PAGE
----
(V) It was reported that at some stage during that further interview process by the United States authorities, BM had been intentionally subjected to continuous sleep deprivation. The effects of the sleep deprivation were carefully observed.

(VI) It was reported that combined with the sleep deprivation, threats and inducements were made to him. His fears of being removed from United States custody and “disappearing” were played upon.

(VII) It was reported that the stress brought about by these deliberate tactics was increased by him being shackled during his interviews;

(VIII) It was clear not only from the reports of the content of the interviews but also from the report that he was being kept under self-harm observation, that the interviews were having a marked effect upon him and causing him significant mental stress and suffering.

(IX) We regret to have to conclude that the reports provided to the SyS made clear to anyone reading them that BM was being subjected to the treatment that we have described and the effect upon him of that intentional treatment.

(X) The treatment reported, if had been administered on behalf of the United Kingdom, would clearly have been in breach of the undertakings given by the United Kingdom in 1972. Although it is not necessary for us to categorise the treatment reported, it could readily be contended to be at the very least cruel, inhuman and degrading treatment of BM by the United States authorities.


  • Prior to these developments in the case of Binyam Mohamed, on the 23 October 2008 the then Home Secretary, Rt Hon Jacqui Smith MP, ‘referred’ the issue of criminal wrongdoing in the case of Binyam Mohamed to the then Attorney-General, Baroness Scotland. On 26 March 2009 the Attorney-General ‘invited’ the Commissioner of the Metropolitan police to commence an investigation into the allegations made in relation to Binyam Mohamed. There have been no further public announcements about this police investigation.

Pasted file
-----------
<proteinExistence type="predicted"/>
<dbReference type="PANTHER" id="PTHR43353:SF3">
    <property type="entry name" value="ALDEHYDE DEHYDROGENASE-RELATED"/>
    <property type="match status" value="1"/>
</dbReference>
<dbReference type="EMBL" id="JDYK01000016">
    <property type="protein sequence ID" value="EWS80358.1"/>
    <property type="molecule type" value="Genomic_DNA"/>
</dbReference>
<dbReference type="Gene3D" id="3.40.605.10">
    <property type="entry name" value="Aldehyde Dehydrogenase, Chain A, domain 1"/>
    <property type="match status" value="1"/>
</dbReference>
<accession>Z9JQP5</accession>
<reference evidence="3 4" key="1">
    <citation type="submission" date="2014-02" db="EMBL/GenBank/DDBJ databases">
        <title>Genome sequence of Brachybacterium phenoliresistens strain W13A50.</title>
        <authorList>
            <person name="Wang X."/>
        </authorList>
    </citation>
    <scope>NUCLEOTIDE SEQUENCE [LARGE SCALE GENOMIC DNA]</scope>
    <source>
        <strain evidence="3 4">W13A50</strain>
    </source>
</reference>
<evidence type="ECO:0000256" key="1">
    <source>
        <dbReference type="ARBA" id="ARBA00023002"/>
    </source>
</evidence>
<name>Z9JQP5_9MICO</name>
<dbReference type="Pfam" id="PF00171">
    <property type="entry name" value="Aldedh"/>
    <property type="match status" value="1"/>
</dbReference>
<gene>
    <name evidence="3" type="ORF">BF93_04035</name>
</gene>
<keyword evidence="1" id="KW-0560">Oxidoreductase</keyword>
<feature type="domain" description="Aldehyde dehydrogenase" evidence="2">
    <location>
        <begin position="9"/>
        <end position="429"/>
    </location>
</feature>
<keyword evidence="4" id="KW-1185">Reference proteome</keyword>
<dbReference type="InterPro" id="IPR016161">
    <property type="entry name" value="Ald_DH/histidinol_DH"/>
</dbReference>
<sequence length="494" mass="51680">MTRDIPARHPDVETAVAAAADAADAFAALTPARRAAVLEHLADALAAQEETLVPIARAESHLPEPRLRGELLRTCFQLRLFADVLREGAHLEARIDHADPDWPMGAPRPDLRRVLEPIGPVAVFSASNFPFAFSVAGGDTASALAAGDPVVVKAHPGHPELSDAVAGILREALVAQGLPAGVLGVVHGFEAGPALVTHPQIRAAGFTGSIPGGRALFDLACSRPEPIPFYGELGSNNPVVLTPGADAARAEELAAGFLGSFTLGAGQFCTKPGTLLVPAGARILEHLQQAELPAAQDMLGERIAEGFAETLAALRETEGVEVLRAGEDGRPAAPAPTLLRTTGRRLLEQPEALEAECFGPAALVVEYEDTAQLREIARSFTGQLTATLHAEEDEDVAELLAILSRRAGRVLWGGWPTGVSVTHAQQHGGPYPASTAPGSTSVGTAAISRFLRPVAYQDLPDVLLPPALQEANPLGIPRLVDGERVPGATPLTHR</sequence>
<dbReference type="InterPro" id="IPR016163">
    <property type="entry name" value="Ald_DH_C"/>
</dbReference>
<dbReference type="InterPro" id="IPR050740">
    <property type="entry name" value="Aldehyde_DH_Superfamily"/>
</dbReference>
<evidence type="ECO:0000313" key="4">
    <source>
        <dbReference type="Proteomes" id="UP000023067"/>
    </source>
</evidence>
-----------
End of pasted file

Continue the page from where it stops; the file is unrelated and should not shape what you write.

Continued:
• In separate litigation, Binyam Mohamed, Bisher al-Rawi, Jamil el Banna, Richard Belmar, Omar Deghayes and Martin Mubanga (all former Guantanamo Bay detainees) brought civil claims for damages against the UK government for involvement in their ill treatment and unlawful detention by the US authorities. The previous government asked the High Court to adopt a “closed material procedure” which would involve the claimants and their lawyers being excluded from the hearing of the case, and the issuing of a “closed judgment” which they would not be entitled to see. On 18 November 2009 the High Court ruled that it had the power to adopt such a procedure. The claimants appealed that ruling. On 4 May 2010 the Court of Appeal ruled that Court would not adopt the ‘secret procedure’. Lord Neuberger, Master of the Rolls, said that: “We should say firmly and unambiguously that it is not open to a court in England and Wales, in the absence of statutory power to do so or (arguably) agreement between the parties … to order a closed material procedure in relation to the trial of an ordinary civil claim… The primary reason for our conclusion is that, by acceding to the defendants’ argument, the court, while purportedly developing the common law, would in fact be undermining one of its most fundamental principles. A litigant’s right to know the case against him and to know the reasons why he has lost or won is fundamental to the notion of a fair trial.”  Following this Court of Appeal judgment the new coalition Government entered into settlement negotiations with the 12 claimants and 4 others.  On 16 November 2010 the Government announced that all 16 claims had been settled and were subject to a legally binding confidentially agreement.


3.     Read the correspondence between Liberty and different Foreign Secretaries about 'torture
        flights' and the UK.